Modern career like Starfleet officer?
June 3, 2009 10:42 AM   Subscribe

Which modern careers rooted in real life is most similar in nature to that of a Starfleet officer abroad the Enterprise?

I just watched the new Star Trek movie, and am currently revisiting some of the older TNG episodes that I'd missed out. The constant self-exposure to all things Trekkie is making me remember my childhood dreams as inspired by the series: 'to explore strange new worlds, to seek out new life and new civilizations, to boldly go where no one has gone before.'

When I was 10 years old, I told myself that once I'd grown up, I would be leading a life full of exciting adventures. Going on missions of research, diplomacy and explorations! Alas, in reality, I am 28 now and have grown up to be a mere boring computer programmer.

So Hive Mind, .. give me something to mull/dream over and suggest some modern careers (rooted in real life) which most resembles that of a Starfleet crew member abroad a spaceship. The inherent nature of that career must also include all of these aspects: diplomacy, science, defence and exploration. I'm not really a Kirk person, so the ideal role model in my mind would be someone Picard-like. If Picard is too much, then well, at least a Geordi or Scotty will do.
posted by joewandy to Grab Bag (33 answers total) 17 users marked this as a favorite
Sadly, we do not have starships and have not gotten off this miserable planet. I don't think you're going to do much about that.

But if you want to see things other people have already seen, get an advanced degree in a field of your choice and go to conferences abroad.
posted by kldickson at 10:48 AM on June 3, 2009

Navy sailor/officer on a aircraft carrier springs to mind.
A prospector.
"Doctors without borders" doctor.
Truck driver?

Remember how they never showed any bathrooms on Enterprise D? Real life is not all romulans and green skinned chicks :)
posted by aeighty at 10:48 AM on June 3, 2009

I think the closest you're going to find today would be the US Coast Guard. But it isn't really very close.
posted by Chocolate Pickle at 10:50 AM on June 3, 2009

Remember how they never showed any bathrooms on Enterprise D?

I was watching through Babylon 5 not too long ago, and I was surprised that there were a couple of scenes in one of the earlier seasons that took place in the men's room.
posted by ArgentCorvid at 10:52 AM on June 3, 2009 [1 favorite]

Archeological and other scientific work that takes place in remote locations is probably the closest you'll get - you're in relatively unknown areas like rainforests, mountains, ice floes, etc; you're engaging in scientific work; you have to defend yourself against animals and natural disasters; you'll frequently need to be diplomatic with regard to the people and governments of the area, ranging from paperwork to explanation of your goals to outright bribery.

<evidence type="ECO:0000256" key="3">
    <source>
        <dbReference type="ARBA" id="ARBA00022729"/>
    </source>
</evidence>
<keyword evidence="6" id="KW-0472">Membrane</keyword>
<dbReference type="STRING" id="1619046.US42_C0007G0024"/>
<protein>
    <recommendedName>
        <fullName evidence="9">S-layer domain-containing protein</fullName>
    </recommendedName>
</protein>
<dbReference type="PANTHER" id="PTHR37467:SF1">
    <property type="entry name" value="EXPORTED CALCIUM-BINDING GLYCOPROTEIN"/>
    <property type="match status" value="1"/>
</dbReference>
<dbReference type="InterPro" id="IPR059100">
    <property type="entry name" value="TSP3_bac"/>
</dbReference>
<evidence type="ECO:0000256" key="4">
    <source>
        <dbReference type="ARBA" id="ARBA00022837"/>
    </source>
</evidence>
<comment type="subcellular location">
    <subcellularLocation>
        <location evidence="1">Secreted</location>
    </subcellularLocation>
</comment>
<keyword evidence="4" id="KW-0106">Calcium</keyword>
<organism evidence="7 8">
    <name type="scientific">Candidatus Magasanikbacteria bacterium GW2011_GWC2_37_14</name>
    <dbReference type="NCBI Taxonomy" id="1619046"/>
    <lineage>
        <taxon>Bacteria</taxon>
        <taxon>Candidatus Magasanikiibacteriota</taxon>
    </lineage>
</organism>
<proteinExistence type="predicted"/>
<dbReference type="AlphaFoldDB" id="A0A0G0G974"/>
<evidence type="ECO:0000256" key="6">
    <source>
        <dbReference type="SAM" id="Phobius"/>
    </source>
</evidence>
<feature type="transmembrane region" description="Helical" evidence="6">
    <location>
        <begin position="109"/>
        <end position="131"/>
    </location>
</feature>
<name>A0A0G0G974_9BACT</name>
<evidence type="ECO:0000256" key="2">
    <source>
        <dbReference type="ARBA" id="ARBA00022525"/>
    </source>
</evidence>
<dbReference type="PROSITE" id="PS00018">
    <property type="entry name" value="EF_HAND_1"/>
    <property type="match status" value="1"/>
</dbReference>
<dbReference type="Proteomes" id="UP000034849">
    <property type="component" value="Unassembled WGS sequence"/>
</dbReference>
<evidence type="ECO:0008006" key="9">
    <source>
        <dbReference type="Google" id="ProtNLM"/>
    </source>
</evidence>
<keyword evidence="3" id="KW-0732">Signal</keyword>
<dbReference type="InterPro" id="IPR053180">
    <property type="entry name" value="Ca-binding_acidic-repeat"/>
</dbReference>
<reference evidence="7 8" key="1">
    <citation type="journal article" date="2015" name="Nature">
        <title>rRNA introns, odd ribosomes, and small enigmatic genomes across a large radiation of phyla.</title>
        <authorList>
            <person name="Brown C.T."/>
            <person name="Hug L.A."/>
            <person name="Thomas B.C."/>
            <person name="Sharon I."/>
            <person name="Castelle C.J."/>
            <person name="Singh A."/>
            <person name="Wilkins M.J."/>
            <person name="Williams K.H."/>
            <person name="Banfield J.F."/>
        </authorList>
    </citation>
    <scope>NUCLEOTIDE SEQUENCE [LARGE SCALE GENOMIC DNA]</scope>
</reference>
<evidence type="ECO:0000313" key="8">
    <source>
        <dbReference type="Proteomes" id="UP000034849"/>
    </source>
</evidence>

posted by Tomorrowful at 10:55 AM on June 3, 2009 [4 favorites]

Foreign service envoy - career with the CIA or State Department.

If the science angle is more your thing, maybe something within the Department of Energy or other public agency that deals with science issues on an international basis.

If you haven't already, learn a foreign language and many of these doors will open for you.
posted by OilPull at 10:55 AM on June 3, 2009

Foreign Aid Worker
Writer (Enter settings "we" don't know much about and then write about them)

They don't all include every aspect of Jean-Luc Picard, but you left out Jean-Luc Picard's most important quality (sexy) anyway, so if you left one out, I can too.
posted by If only I had a penguin... at 10:56 AM on June 3, 2009 [3 favorites]

Get a job at McMurdo base in Antarctica
posted by kanemano at 10:57 AM on June 3, 2009 [1 favorite]

I'm imagining a Foreign Service Officer role--they travel a lot, they need to know other languages, they need diplomacy to the utmost, they represent our nation, and they interpret political affairs for our government.
posted by disillusioned at 10:57 AM on June 3, 2009

If defense is a requirement, you're probably limiting yourself to military/government work (or maybe working for Blackwater or Bechtel or somebody like that).
posted by box at 11:01 AM on June 3, 2009

If you can't get out, go in. The brain is still a largely unexplored frontier.
posted by solipsophistocracy at 11:04 AM on June 3, 2009

Captaining a [military] icebreaker in and around the Arctic?
posted by patricio at 11:10 AM on June 3, 2009

Remember how they never showed any bathrooms on Enterprise D? Real life is not all romulans and green skinned chicks :)
posted by aeighty at 1:48 PM on June 3

There were bathroom scenes in TNG. Troi and Crusher walking out of them in different episodes. I think an episode where you saw data a lot in his quarters there was also a shot of the bathroom.